John Neill (aka Pat Muir) interview with David Alan Binder

posted Dec 11, 2018, 7:42 PM by David Alan Binder

John Neill (aka Pat Muir) interview with David Alan Binder


His website:


His bio:  The author of “What Happened to Flynn” uses the pseudonym Pat Muir to distinguish his fiction from technical papers written under his given name. Pat worked at General Atomics in San Diego as a nuclear engineer before the market for nuclear power plants collapsed. Since then, he sold real estate, mobile homes and insurance, and invested with partners in income property. During that period, he operated a motel—unsuccessfully–, motivating him to write the book, “Stories to entertain You…If You get Bored on Your Wedding Night.” Divorced after thirty-eight years of marriage, he dated on the Internet which, after meeting seventy-six ladies motivated him to write the novel, “The Numbers Man.” His latest work is an expansion of a short story in his first book.


1.     How do you pronounce your name? 

My pen name is Pat Muir


2.     Where are you currently living?


3.     What is the most important thing that you have learned in your writing experience, so far? You had better enjoy writing. Writing (fiction) with the expectation of making money is a risky business.

4.     What would you say is your most interesting writing, publishing, editing or illustrating quirk?  

I still uses phrases and words more typical of the land of my birth – England.

5.     Tell us your insights on self-publish or use a publisher?

Almost anyone can self publish these days. Even if one does not write well, a professional editor can whip your manuscript into sufficient shape to be acceptable to e-book retailers.

a.     Who is the name of your publisher and in what city are they located?

I have a self publishing entity called PMBOOK


6.     Any insights eBooks vs. print books and alternative vs. conventional publishing?

Most formal publishers like Random House or Simon and Schuster only work with established authors. I believe that also is true of literary agents. Thus one has to market oneself in order to get the attention of a formal publisher and a route into print distribution channels.

7.     Do you have any secret tips for writers on getting a book published?

Prepare the best piece of work you can and even then pay for professional editing of content as well as style, grammar, spelling etc. Then work to get as many independent reviews of your work as you can.  Be skeptical that paid positive reviews are truthful.

8.     How did you or would you suggest acquire an agent?  Any tips for new writers on getting one?

I have abysmal success at getting an agent. I suspect that a personal contact may be the best route.

9.     Do you have any suggestions or helps for new writers (please be so specific that this most likely will not have been seen elsewhere)?  

Fiction writers should join writing groups to get feed back. Non fiction writers should write articles to newspapers and magazines and letters to editors. Also join debating clubs.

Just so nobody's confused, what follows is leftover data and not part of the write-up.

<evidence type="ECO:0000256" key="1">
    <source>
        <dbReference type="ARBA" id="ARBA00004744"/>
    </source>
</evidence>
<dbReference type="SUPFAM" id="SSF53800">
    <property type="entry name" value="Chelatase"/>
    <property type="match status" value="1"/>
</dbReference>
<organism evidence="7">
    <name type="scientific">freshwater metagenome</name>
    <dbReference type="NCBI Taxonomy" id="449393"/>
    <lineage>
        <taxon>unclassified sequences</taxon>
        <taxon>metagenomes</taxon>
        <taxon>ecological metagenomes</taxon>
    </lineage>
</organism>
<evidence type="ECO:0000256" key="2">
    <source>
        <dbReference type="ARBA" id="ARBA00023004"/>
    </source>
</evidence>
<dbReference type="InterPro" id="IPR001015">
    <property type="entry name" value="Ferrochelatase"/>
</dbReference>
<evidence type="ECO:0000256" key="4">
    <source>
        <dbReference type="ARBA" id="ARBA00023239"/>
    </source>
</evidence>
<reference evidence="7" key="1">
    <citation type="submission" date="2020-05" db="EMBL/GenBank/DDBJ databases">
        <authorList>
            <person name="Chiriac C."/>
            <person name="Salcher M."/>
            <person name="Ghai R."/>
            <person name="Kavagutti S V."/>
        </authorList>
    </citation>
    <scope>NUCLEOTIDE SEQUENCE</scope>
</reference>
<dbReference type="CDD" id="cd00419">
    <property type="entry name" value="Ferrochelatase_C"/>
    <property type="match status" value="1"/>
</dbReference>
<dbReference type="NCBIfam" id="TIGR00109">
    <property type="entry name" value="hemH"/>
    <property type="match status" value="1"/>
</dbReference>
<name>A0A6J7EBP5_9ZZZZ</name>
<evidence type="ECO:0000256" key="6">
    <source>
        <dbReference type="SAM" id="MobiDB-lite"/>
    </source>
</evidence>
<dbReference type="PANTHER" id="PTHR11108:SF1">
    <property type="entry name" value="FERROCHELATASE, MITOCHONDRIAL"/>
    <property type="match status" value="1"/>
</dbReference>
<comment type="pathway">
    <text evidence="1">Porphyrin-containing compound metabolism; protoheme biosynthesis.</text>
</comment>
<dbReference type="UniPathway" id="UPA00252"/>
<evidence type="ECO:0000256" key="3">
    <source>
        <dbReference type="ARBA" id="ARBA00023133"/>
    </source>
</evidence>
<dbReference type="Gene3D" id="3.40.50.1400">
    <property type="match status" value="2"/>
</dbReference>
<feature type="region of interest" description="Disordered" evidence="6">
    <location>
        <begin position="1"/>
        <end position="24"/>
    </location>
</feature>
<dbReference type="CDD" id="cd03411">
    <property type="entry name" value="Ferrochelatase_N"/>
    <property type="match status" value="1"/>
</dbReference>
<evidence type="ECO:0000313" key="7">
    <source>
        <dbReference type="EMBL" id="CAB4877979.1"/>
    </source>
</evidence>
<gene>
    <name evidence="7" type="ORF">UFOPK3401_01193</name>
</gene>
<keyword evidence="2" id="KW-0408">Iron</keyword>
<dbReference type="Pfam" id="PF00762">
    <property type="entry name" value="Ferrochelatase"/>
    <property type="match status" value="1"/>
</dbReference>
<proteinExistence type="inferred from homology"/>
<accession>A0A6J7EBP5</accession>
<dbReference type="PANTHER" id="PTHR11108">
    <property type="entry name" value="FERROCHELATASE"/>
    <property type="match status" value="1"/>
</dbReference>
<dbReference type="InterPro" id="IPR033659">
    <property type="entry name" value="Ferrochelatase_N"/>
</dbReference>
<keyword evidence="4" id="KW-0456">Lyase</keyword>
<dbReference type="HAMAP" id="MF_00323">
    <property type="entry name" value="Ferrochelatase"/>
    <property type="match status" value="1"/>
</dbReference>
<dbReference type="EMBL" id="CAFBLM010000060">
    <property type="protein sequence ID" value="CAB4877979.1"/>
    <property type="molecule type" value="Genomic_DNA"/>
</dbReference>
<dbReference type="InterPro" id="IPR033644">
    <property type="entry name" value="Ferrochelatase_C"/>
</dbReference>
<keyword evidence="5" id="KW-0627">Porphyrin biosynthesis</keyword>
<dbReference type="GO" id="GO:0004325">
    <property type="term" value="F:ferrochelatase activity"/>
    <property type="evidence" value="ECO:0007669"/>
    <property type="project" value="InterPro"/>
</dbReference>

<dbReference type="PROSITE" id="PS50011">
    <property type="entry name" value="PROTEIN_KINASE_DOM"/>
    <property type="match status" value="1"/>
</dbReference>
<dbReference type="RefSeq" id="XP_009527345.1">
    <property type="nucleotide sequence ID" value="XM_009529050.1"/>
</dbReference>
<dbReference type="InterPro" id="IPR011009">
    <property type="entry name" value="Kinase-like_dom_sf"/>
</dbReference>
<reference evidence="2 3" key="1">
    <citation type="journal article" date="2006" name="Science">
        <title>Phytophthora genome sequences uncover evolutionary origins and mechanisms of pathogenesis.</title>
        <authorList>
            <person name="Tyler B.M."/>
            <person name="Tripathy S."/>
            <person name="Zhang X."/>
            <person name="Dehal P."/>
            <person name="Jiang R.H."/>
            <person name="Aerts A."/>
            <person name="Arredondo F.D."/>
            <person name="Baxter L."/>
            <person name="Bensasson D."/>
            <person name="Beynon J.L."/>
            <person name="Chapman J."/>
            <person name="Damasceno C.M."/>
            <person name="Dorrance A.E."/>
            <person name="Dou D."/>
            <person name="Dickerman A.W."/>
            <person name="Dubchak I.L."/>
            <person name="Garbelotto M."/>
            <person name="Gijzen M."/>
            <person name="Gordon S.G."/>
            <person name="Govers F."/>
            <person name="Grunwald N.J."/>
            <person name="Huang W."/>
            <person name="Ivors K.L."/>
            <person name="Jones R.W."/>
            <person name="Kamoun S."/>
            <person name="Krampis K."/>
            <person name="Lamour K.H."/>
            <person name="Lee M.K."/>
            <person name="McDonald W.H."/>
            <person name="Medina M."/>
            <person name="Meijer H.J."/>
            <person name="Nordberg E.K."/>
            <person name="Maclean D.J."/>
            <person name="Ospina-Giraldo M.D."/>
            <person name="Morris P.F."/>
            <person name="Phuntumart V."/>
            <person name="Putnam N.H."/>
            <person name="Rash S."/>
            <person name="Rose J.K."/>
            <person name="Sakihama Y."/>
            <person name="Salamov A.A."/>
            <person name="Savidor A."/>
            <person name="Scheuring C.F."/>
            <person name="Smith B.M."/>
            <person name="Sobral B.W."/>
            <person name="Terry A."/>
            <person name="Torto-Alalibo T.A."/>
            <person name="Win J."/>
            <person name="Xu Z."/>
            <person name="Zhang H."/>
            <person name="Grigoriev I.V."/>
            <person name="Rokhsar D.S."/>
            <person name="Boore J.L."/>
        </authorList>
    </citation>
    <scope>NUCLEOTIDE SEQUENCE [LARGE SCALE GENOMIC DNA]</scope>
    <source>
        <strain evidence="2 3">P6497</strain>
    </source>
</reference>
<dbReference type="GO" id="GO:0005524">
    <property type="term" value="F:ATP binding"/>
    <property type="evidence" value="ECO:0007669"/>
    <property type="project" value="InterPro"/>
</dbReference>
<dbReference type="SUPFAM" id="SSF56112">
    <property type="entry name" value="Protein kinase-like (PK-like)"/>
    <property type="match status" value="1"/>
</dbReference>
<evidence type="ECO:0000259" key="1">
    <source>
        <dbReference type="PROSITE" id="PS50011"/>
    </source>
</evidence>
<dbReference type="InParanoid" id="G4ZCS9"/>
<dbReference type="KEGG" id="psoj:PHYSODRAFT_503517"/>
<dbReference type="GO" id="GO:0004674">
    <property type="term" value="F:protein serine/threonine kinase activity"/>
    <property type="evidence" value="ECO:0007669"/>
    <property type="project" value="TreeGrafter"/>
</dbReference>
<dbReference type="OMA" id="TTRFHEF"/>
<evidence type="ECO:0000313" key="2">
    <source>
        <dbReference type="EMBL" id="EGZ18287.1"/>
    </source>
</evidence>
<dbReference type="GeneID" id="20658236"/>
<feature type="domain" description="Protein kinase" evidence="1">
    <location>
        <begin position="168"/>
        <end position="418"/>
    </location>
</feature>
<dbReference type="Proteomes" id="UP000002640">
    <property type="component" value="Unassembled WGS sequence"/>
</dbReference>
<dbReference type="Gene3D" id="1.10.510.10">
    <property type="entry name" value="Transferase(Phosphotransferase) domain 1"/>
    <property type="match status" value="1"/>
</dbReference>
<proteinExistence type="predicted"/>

10.                        What was one of the most surprising things you learned with your creative process with your books, editing, publishing or illustrating?

I enjoyed the pleasure of polishing my draft, the pleasure of saying or describing things more efficiently and employing wording with more nuance.

11.                        How many books have you written?

Three. “Stories To Entertain You…If You get Bored On Your Wedding Night,” (1999), “The Numbers Man,” (2010), and “What Happened To Flynn,” (2017).

12.                        Do you have any tricks or tips to help others become a better writer (please be so specific that this most likely will not have been seen elsewhere)? Review!. Review! Review! Polish! Polish! Polish!

13.                        Do you have any suggestions for providing twists in a good story?

That’s the secret of a good novelist. He/she makes you want to keep the pages turning. Avoid turgid prose. Make it sparkle.  

14.                        What makes your or any book stand out from the crowd?

A great cover and title is imperative for the print edition of your book. Then your story must have an early hook, the one that makes your reader want to follow what your have written. Having a central character with whom the reader can identify with is also very important.

15.                        What is one unusual way in which you promote your work?

I bought several shirts, which are embroidered “Ask Me About My Book.”  Making presentations to book clubs is a great way to promote your book. The difficulty is making contact with the leader of that club. Visit the local libraries in your area.

16.                         What is the one thing you would do differently now (concerning writing or editing or publishing or illustrating) and why? 

It’s very helpful to have somebody who constantly encourages you to write and is understanding when sales are low. My first wife did not give me undiluted encouragement.

17.                        What saying or mantra do you live by?

Be positive. This will reflect in your writing. Sometimes, you will get stuck in writing. Then I use the mantra – if you can’t solve your problem, go get another problem.

18.                        Anything else you would like to say?

I feel very positive about my last work of fiction, a mystery novel. Therefore, I have had made an audio version with a professional narrator and put it on audiobook retailers. In addition, I am writing a movie script of the work.